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Sussex hospitality industry champions our Rising Stars in new awards

Nathalie Gomez de Vera of BITE Sussex

With the nation’s hospitality sector facing an unprecedented recruitment crisis, Nick Mosley reveals a new local initiative to champion careers and celebrate the contribution of young people to restaurants, bars, hotels and food and drink production in Sussex.

It seems hardly a day goes by without a new story in the media about how desperate the wider food and drink industry are for new staff and the problems they are facing in terms of retaining existing employees.

The dual impacts of Covid and Brexit have combined to create the perfect storm, with no foreseeable end in sight for many employers.

Hospitality – alongside manual work in the food industry such as fruit picking and butchery – has long been seen by many young Britons as a temporary stop-gap job at best or a career that is simply beneath their aspirations. Hence the importance of EU workers, many of whom have returned to the security of their own countries and are unlikely to return with the new immigration visa controls now in place between the UK and rest of Europe.

For those who have remained in the UK, hospitality was one of the first sectors to be affected by lockdown – and one of the last to be fully released – so many of those previously employed in hospitality have moved to more stable careers to avoid the potential risk and uncertainty of being laid off or put onto furlough again.

Restaurateur James Thomson of Wild Flor in Hove

James Thomson, co-owner of Wild Flor in Hove, is hugely concerned about the employment situation within his own restaurant business.

“There’s not only a giant hole created by workers who have left the country and can't return but a disillusionment from those who have remained. People are leaving the industry every day”.

“We can’t find either the quantity nor quality of staff we require for positions available at Wild Flor”, continued James.

“The narrative needs to change now. National government needs to reverse the ‘unskilled’ visa classification which will allow for overseas workers to return as soon as possible. And government, colleges and funded associations need to put their hands in their pockets and support the industry”.

Looking at the national picture the entire UK food and drink supply chain is increasingly at risk. The Road Haulage Association estimates the need for 100,000 new HGV and delivery drivers to ensure the continued flow of fresh and frozen food to restaurants and retailers. In the meantime, restaurateurs are reducing their operating hours due to lack of staff and British farmers are struggling to harvest seasonal crops.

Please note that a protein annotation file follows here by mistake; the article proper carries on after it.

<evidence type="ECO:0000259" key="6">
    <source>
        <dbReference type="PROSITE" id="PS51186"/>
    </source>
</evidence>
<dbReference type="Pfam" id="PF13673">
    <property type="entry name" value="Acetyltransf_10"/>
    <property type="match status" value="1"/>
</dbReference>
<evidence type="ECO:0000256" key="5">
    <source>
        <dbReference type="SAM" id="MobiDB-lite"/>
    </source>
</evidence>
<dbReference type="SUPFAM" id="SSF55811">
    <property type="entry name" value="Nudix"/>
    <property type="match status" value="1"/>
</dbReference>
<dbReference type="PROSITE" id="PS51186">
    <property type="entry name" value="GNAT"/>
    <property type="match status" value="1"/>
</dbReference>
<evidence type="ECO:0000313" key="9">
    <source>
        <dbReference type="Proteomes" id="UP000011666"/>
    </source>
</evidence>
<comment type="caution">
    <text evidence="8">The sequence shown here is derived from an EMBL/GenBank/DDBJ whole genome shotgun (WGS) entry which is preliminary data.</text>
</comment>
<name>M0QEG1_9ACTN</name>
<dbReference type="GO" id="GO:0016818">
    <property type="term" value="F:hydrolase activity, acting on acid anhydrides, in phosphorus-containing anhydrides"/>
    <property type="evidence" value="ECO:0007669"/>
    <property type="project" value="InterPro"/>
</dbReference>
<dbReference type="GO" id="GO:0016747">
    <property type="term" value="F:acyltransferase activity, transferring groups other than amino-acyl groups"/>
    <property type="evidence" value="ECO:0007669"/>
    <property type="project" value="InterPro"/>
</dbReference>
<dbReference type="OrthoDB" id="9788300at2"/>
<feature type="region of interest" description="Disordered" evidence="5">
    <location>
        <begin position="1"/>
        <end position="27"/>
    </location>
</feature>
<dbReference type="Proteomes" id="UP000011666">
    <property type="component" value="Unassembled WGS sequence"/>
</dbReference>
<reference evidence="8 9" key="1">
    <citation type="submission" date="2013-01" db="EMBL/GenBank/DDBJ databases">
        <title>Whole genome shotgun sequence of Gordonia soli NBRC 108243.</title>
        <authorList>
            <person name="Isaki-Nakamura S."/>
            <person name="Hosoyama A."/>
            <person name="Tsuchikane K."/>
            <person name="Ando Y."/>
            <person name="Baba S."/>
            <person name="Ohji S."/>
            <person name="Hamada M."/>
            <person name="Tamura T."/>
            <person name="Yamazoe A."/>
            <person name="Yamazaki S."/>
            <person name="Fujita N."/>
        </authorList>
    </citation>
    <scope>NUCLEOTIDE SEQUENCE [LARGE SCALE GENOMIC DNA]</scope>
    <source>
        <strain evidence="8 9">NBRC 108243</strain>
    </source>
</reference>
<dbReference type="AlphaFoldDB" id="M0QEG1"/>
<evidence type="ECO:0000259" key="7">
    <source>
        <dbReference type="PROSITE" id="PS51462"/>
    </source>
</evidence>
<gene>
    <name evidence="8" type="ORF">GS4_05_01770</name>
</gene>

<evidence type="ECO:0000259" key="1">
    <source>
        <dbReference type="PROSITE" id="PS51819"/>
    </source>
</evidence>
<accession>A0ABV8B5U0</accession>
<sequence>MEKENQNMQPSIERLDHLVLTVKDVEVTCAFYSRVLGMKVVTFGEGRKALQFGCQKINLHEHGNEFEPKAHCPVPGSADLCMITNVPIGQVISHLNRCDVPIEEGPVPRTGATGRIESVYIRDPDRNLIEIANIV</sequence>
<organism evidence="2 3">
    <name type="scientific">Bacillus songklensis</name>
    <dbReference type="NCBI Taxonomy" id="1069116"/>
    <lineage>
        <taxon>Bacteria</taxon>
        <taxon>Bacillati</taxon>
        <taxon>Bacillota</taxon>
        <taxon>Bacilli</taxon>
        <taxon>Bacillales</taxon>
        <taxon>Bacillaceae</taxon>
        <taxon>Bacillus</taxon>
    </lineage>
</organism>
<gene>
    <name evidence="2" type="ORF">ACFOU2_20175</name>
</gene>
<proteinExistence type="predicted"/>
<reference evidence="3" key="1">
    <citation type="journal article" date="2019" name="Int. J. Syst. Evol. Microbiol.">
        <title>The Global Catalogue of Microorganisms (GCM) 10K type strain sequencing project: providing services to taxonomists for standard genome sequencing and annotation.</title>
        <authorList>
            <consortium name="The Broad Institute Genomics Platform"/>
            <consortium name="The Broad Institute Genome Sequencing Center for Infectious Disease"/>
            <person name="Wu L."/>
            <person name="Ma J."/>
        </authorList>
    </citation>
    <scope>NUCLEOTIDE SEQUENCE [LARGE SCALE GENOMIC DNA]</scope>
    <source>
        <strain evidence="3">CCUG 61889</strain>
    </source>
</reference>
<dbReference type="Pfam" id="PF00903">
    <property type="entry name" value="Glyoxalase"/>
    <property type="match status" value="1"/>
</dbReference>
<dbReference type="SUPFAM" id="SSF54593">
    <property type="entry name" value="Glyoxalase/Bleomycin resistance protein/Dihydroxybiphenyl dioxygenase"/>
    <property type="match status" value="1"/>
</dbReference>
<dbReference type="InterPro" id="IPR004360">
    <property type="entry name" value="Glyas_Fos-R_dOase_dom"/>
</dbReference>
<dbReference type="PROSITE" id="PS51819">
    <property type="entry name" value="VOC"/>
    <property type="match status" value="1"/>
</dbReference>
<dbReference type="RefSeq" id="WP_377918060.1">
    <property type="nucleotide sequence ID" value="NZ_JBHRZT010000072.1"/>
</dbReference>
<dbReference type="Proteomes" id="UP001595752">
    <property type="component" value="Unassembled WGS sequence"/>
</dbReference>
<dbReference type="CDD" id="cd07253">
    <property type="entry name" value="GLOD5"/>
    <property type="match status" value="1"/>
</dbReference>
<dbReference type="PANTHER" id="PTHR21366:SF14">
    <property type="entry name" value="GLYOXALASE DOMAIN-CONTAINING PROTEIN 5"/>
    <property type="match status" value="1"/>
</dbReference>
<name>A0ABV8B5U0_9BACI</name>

Much needs to be done to raise the profile of food and drink related careers. One new initiative supported by industry professionals and businesses from across the county is the Bite Sussex Rising Star Awards which launched last week at The awards are jointly presented by the Sussex branch of the Institute of Hospitality and Bite Sussex.

“It became increasingly clear to us and our colleagues that recruitment would be a huge issue as we moved out of lockdown”, said Nathalie Gomez de Vera, co-organiser of the awards.

“We thought ‘what can we do practically to raise the profile of hospitality careers’ so came up with a county-wide awards scheme that recognises the contribution of those under 26 years old”.

Consumers, colleagues, friends, family and employers can nominate young people working in hospitality and food and drink production across any of nine award categories ranging from chefs and farmers through to wine makers and bartenders.

“We’ve ensured all areas of Sussex food and drink are covered by the awards”, said Nathalie.

“Including ‘hidden heroes’ who work behind the scenes in areas such as housekeeping and maintenance. Their efforts are essential in keeping the wheels of the industry turning”.

Mark Ashton, a fellow of the Institute of Hospitality

Mark Ashton FIH, a Fellow of the Institute of Hospitality and Senior Teaching Fellow and Deputy Director of Learning and Teaching at the University of Surrey's School of Hospitality and Tourism Management, said:

“As an educat​or in a ​university with a global reputation for producing some of the finest hospitality professionals, I ​am fully supportive of the Bite Sussex Rising Stars Awards. Recognition early in the careers of our future hospitality stars, managers and leaders for a job well done, can only motivate and inspire them. This is particularly important when young, talented people have spent time and effort completing their hospitality degrees so that they can experience a sense of real accomplishment and shine in an industry as vital as any other".

"The Bite Sussex Rising Star Awards also recognise excellence in the sheer variety of exciting job roles and functions found in ​the broad church that is hospitality, giving both front and back of house and, indeed, the supply chain, equal due. The valuable knowledge and skillsets the successful nominees will have demonstrated speaks well too for the quality and standards of hospitality education and work experience today. As a Fellow of the Institute of Hospitality, the leading international professional body for our great industry, I fully encourage young and ambitious professionals to nominate themselves or deserving colleagues for these awards, and also to join the Institute. Both will enhance your careers."

The awards are chaired by Sir Peter Field KCVO KstJ JP, Her Majesty’s Lord-Lieutenant for East Sussex, and supported by judges from The Argus, BBC Sussex, Brighton Palace Pier, Latest TV, Brighton Business Improvement District and Wine GB alongside respected chef and hotel professionals. Nominations are now open at


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